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In 2016 I’m doing a 365 Nature project. Each day of the year I will post something here about nature. It may be any format, a photo, video, audio, sketch or entry from my nature journal. It could be a written piece. Each day I will connect to nature in some way and share it here by the end of that day. You can keep up-to-date by subscribing to the RSS feed or be notified by email. See all the 365 Nature posts.


Since I took our feeders down due to the Salmonellosis outbreak in western Washington and even the suet feeder has gone empty, I’ve learned who my bird friends truly are – so to speak. The Sparrows. Over the last three years I’ve added a lot of native plants to our yard and thanks to this effort, even when the feeders run empty, the yard still attracts birds. Even this time of the year. Since the autumn I’ve seen a steady rate of sparrow visitors eating seeds from the Goldenrod, Aster and Fireweed. Not just a single species, but I’ve seen five different sparrow species in our yard. The House Sparrow mostly stays next-door where it feeds from the food left out for the chickens, but occasionally they’ll visit the feeders or sunbath on the fence. The Song Sparrow visits more regularly, but usually only one or two at a time. The Golden-crowned Sparrows are much more regular and come in larger numbers. They’re the most common visitor to the seed producing plants.  The White-crowned Sparrows mostly stick to the front yard and visit the ground under the feeders, foraging for dropped sunflower seeds. While I’ve rarely seen it, once in awhile I’ll have a Fox Sparrow in the backyard, but I haven’t seen one recently.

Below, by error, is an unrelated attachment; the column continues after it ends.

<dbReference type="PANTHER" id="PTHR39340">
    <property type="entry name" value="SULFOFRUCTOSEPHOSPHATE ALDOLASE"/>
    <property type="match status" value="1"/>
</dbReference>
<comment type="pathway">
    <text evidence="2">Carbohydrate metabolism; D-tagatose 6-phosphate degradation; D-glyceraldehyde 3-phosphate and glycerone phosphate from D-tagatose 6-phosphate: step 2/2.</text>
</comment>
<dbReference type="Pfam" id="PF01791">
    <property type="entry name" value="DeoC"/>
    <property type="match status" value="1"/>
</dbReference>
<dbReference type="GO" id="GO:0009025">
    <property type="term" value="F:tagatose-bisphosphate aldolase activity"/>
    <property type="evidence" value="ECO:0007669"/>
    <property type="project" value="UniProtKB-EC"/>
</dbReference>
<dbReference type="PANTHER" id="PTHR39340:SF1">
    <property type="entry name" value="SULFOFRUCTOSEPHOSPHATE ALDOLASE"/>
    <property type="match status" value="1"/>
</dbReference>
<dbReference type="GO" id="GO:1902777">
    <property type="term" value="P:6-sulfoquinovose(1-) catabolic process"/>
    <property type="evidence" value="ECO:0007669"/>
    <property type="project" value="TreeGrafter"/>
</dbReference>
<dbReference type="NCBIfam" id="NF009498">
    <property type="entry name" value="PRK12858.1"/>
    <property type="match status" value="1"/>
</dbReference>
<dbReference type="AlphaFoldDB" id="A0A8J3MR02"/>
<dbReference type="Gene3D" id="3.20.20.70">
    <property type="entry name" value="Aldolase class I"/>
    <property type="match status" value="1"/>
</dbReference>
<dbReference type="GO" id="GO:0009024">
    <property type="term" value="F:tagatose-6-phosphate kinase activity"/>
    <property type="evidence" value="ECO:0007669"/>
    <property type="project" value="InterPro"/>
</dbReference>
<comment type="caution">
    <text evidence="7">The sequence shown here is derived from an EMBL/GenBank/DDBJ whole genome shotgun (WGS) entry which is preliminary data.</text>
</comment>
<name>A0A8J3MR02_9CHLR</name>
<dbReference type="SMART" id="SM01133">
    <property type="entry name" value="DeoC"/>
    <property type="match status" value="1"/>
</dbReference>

Today it’s dark, dreary and rainy and the birds are much less active. It’s hard to take photos on days like this, but above you’ll see a few shots I managed to get of our feathered guests.

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Kelly Brenner

Kelly Brenner

Kelly Brenner is a naturalist, writer and photographer based in Seattle. She is the author of NATURE OBSCURA: A City’s Hidden Natural World from Mountaineers Books. She writes freelance articles about natural history and has bylines in Crosscut, Popular Science, National Wildlife Magazine and others. On the side she writes fiction. Kelly holds a bachelors degree in landscape architecture from the University of Oregon and a certificate in non-fiction writing from the University of Washington.

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